I generally look at the trio of the NAM, GFS, and ECMWF models when making my forecast 2-3 days out. The consensus with all three, is that there is a high likelihood of a tornado outbreak SOMEWHERE in OK or KS. There are several factors that will determine WHERE:
1) Speed and amplitude of the upper trough - The EURO has been the farther East solution, showing the dryline along or maybe even just East of I 35 in KS and OK. The NAM, on the other hand, has been farther West, with the dryline across Western OK.
2) Northward extent of the moist/unstable air mass return (warm front location) - Tornadoes cannot occur where the surface air is too cold. This may be the case initially North of the warm front which is forecast to be over Southern KS. But, strong warm advection, and cooling aloft, may allow storms to "be happy" and reside along this boundary for a while before crossing into the cooler air.
3) Capping issues with Southward extent - While there is significant cooling aloft over KS...it begins to dwindle around I-40 and points South. This is GOOD news for those of you who do NOT want to see strong tornadoes over SW or CNTRL OK...but it does NOT PRECLUDE the possibility of them. Some capping will also be in place across the entire moist sector much of the day, which is probably a good thing. Hopefully, we can sufficiently heat the entire warm sector so that if a big supercell plows into it, it will be sustained.
To me, the main issues that will determine HOW violent the tornadoes will be will be:
1) Moisture quality - I have some minor concerns, but even with a 63-64 dewpoint (low end of the progs)...it will be more than enough for strong tornadoes. In my opinion, 66-68+ dews will almost surely result in violent tornadoes.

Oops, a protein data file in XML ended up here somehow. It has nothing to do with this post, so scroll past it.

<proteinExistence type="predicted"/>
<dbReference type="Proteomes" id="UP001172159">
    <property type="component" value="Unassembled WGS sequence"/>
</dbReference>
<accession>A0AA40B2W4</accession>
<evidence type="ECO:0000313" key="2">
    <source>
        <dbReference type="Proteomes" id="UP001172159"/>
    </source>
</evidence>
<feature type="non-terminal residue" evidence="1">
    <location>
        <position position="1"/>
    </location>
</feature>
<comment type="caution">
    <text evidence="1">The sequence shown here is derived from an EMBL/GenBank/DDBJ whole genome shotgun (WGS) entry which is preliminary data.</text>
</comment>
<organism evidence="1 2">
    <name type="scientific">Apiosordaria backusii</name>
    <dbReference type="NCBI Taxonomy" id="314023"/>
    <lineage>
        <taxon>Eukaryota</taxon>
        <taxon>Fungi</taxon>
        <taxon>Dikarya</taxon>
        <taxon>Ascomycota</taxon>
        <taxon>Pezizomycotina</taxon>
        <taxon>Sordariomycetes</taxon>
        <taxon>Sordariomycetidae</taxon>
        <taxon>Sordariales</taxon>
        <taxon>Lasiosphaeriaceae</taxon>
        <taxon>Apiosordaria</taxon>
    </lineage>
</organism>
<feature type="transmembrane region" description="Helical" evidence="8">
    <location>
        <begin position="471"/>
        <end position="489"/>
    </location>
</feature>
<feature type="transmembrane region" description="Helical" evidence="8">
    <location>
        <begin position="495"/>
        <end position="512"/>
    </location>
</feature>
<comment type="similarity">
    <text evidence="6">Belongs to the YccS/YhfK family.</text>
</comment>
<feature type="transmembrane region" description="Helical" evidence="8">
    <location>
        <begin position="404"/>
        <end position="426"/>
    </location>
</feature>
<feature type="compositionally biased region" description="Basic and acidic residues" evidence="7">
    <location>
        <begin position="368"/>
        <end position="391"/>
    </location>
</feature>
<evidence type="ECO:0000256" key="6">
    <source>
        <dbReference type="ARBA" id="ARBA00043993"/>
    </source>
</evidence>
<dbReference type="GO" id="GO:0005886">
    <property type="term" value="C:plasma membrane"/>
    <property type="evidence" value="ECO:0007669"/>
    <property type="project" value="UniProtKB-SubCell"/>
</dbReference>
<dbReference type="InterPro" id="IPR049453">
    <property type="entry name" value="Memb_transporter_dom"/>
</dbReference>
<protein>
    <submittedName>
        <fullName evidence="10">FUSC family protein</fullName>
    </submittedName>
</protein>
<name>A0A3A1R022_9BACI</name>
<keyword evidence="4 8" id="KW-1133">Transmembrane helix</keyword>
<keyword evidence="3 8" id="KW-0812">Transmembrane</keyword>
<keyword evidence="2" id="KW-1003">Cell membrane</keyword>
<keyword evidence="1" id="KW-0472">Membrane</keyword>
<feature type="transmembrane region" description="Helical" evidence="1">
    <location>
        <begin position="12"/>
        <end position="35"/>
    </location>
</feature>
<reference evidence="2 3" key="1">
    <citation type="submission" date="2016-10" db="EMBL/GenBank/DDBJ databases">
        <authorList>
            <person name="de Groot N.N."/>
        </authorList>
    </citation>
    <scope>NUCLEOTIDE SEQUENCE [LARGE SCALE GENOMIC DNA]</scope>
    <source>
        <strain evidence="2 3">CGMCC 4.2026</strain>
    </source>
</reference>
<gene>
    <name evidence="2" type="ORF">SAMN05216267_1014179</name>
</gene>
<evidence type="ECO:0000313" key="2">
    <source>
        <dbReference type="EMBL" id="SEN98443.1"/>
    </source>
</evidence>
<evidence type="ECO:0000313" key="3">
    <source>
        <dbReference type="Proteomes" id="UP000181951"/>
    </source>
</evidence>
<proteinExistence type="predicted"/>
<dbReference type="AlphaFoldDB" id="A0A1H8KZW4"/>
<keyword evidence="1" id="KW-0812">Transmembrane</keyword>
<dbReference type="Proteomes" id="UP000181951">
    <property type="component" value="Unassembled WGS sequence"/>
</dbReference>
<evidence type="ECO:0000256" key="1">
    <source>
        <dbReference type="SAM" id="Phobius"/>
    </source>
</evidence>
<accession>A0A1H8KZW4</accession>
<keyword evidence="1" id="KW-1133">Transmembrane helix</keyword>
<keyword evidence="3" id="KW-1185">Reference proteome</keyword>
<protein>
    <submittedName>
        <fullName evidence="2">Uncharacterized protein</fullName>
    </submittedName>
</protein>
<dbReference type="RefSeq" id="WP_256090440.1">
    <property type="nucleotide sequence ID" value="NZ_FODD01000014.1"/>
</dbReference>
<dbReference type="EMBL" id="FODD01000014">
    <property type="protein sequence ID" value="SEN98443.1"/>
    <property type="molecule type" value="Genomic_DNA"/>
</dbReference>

2) Width and quality of the warm sector East of the dryline and South of the warm front - Given a rather dry air mass, and morning rain over ERN KS/OK...there is a possibility that it is too cold just a few counties E of the dryline. At worst, supercells with tornadoes form on the dryline but do not keep producing large, destructive tornadoes except for a 50-100 mile wide area. At best (for chasers), they get better and more self-sustaining with time, and we are able to observe mile wide wedges for hours.
3) How rapidly cooling aloft overspreads the dryline - "Lapse rates over 8, tornadoes will be great" I always say, referring to the temperature lapse rate between 700 and 500 mb. They are indeed forecast to be steeper than that over KS, and into far NRN OK. It will be so cold aloft into KS, that even a relatively cool / temperatures in the 60s / air mass MAY sustain tornadoes with -17 ish 500 mb temps.